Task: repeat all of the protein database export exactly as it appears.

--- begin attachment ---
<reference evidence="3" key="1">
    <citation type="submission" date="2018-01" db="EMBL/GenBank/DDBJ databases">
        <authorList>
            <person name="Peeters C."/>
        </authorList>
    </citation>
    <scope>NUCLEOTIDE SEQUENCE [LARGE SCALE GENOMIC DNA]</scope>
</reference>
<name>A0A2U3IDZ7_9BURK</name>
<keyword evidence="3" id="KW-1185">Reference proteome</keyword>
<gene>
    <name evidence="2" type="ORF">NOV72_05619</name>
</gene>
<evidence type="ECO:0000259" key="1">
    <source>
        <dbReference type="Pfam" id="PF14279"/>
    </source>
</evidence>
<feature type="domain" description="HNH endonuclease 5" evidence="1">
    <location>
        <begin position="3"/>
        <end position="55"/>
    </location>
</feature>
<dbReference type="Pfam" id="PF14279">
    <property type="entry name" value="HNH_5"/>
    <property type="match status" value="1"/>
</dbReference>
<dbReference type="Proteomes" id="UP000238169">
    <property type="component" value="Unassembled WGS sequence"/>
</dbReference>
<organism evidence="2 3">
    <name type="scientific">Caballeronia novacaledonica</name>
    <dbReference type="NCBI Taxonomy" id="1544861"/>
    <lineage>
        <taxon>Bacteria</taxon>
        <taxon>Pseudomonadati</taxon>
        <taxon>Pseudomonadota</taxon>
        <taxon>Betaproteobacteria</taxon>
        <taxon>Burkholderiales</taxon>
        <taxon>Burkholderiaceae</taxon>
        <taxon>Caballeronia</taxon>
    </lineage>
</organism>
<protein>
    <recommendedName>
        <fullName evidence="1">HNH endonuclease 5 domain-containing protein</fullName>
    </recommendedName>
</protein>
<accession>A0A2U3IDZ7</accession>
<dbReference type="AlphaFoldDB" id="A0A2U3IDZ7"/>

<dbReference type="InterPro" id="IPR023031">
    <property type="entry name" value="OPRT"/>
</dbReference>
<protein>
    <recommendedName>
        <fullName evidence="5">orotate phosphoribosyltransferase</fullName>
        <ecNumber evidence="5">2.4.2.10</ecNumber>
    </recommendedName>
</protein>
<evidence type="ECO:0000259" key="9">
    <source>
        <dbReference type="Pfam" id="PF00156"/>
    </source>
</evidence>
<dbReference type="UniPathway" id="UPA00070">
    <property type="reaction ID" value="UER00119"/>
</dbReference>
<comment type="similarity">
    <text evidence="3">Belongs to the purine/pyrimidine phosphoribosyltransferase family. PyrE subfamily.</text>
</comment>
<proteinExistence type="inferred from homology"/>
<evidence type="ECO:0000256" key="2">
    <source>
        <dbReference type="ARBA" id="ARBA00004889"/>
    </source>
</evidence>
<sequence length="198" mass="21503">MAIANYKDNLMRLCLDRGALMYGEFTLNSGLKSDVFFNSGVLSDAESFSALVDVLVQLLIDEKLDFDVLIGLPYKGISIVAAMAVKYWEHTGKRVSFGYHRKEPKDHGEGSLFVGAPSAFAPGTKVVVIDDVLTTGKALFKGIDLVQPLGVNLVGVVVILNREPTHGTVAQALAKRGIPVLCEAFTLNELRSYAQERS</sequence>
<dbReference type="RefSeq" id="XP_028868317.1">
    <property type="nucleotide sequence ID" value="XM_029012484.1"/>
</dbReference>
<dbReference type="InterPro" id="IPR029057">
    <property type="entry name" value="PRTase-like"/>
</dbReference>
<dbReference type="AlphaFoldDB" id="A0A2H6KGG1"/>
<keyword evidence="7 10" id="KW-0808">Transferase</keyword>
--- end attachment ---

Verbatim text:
<reference evidence="3" key="1">
    <citation type="submission" date="2018-01" db="EMBL/GenBank/DDBJ databases">
        <authorList>
            <person name="Peeters C."/>
        </authorList>
    </citation>
    <scope>NUCLEOTIDE SEQUENCE [LARGE SCALE GENOMIC DNA]</scope>
</reference>
<name>A0A2U3IDZ7_9BURK</name>
<keyword evidence="3" id="KW-1185">Reference proteome</keyword>
<gene>
    <name evidence="2" type="ORF">NOV72_05619</name>
</gene>
<evidence type="ECO:0000259" key="1">
    <source>
        <dbReference type="Pfam" id="PF14279"/>
    </source>
</evidence>
<feature type="domain" description="HNH endonuclease 5" evidence="1">
    <location>
        <begin position="3"/>
        <end position="55"/>
    </location>
</feature>
<dbReference type="Pfam" id="PF14279">
    <property type="entry name" value="HNH_5"/>
    <property type="match status" value="1"/>
</dbReference>
<dbReference type="Proteomes" id="UP000238169">
    <property type="component" value="Unassembled WGS sequence"/>
</dbReference>
<organism evidence="2 3">
    <name type="scientific">Caballeronia novacaledonica</name>
    <dbReference type="NCBI Taxonomy" id="1544861"/>
    <lineage>
        <taxon>Bacteria</taxon>
        <taxon>Pseudomonadati</taxon>
        <taxon>Pseudomonadota</taxon>
        <taxon>Betaproteobacteria</taxon>
        <taxon>Burkholderiales</taxon>
        <taxon>Burkholderiaceae</taxon>
        <taxon>Caballeronia</taxon>
    </lineage>
</organism>
<protein>
    <recommendedName>
        <fullName evidence="1">HNH endonuclease 5 domain-containing protein</fullName>
    </recommendedName>
</protein>
<accession>A0A2U3IDZ7</accession>
<dbReference type="AlphaFoldDB" id="A0A2U3IDZ7"/>

<dbReference type="InterPro" id="IPR023031">
    <property type="entry name" value="OPRT"/>
</dbReference>
<protein>
    <recommendedName>
        <fullName evidence="5">orotate phosphoribosyltransferase</fullName>
        <ecNumber evidence="5">2.4.2.10</ecNumber>
    </recommendedName>
</protein>
<evidence type="ECO:0000259" key="9">
    <source>
        <dbReference type="Pfam" id="PF00156"/>
    </source>
</evidence>
<dbReference type="UniPathway" id="UPA00070">
    <property type="reaction ID" value="UER00119"/>
</dbReference>
<comment type="similarity">
    <text evidence="3">Belongs to the purine/pyrimidine phosphoribosyltransferase family. PyrE subfamily.</text>
</comment>
<proteinExistence type="inferred from homology"/>
<evidence type="ECO:0000256" key="2">
    <source>
        <dbReference type="ARBA" id="ARBA00004889"/>
    </source>
</evidence>
<sequence length="198" mass="21503">MAIANYKDNLMRLCLDRGALMYGEFTLNSGLKSDVFFNSGVLSDAESFSALVDVLVQLLIDEKLDFDVLIGLPYKGISIVAAMAVKYWEHTGKRVSFGYHRKEPKDHGEGSLFVGAPSAFAPGTKVVVIDDVLTTGKALFKGIDLVQPLGVNLVGVVVILNREPTHGTVAQALAKRGIPVLCEAFTLNELRSYAQERS</sequence>
<dbReference type="RefSeq" id="XP_028868317.1">
    <property type="nucleotide sequence ID" value="XM_029012484.1"/>
</dbReference>
<dbReference type="InterPro" id="IPR029057">
    <property type="entry name" value="PRTase-like"/>
</dbReference>
<dbReference type="AlphaFoldDB" id="A0A2H6KGG1"/>
<keyword evidence="7 10" id="KW-0808">Transferase</keyword>